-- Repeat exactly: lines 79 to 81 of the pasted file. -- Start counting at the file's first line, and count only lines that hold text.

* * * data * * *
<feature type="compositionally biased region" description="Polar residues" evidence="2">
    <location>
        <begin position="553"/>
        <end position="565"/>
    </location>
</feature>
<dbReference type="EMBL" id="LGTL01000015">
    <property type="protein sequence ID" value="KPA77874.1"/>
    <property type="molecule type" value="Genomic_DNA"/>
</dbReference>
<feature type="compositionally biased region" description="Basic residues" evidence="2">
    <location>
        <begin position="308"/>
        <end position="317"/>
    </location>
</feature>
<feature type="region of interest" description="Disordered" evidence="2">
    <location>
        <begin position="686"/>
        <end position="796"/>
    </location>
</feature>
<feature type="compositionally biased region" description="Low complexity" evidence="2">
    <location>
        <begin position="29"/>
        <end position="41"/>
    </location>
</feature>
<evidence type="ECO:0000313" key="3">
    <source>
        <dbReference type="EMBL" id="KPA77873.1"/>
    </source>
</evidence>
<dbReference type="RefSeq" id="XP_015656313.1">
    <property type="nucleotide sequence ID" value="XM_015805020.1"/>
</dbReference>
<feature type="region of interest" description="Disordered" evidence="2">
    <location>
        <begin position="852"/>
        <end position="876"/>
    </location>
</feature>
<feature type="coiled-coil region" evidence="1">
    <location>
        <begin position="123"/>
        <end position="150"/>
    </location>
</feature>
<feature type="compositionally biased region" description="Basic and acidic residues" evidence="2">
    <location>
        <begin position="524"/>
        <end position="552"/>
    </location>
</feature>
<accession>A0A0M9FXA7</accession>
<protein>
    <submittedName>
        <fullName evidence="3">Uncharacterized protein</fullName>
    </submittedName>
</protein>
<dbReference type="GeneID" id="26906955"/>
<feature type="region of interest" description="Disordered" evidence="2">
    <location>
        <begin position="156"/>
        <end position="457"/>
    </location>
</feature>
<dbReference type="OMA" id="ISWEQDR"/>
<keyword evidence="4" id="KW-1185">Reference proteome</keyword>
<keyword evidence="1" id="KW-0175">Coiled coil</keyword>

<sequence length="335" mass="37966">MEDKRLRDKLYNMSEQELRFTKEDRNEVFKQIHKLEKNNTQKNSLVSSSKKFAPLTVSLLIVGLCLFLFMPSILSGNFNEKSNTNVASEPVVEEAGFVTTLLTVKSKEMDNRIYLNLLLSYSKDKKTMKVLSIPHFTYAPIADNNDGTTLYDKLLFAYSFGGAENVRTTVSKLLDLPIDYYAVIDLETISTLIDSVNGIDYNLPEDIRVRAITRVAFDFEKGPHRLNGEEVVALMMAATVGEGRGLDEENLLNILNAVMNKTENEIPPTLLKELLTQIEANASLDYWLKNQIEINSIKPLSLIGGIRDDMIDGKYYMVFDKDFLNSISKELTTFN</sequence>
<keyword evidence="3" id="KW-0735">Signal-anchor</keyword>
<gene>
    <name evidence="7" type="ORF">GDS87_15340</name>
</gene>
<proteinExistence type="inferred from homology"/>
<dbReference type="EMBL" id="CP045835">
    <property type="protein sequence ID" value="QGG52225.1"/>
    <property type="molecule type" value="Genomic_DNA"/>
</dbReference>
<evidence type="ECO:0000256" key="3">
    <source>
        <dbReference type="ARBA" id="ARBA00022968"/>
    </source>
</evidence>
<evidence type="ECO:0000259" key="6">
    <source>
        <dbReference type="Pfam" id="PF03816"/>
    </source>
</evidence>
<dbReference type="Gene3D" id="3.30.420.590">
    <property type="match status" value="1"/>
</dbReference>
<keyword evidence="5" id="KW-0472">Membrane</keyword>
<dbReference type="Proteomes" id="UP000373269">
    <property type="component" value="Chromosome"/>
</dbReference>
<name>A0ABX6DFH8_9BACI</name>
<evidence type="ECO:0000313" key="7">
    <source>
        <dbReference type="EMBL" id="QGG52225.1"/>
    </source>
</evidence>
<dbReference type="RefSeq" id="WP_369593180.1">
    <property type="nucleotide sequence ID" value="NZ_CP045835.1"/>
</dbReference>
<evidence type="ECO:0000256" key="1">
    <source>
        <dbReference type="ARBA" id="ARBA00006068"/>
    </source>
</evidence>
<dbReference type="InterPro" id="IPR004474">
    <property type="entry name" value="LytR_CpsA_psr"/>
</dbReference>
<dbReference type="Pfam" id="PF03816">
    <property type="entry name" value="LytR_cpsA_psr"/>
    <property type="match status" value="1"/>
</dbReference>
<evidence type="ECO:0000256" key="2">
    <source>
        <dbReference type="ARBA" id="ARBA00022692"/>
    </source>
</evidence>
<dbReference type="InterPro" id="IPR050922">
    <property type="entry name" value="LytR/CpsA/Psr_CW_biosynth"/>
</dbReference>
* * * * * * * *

    <property type="molecule type" value="Genomic_DNA"/>
</dbReference>
<evidence type="ECO:0000256" key="3">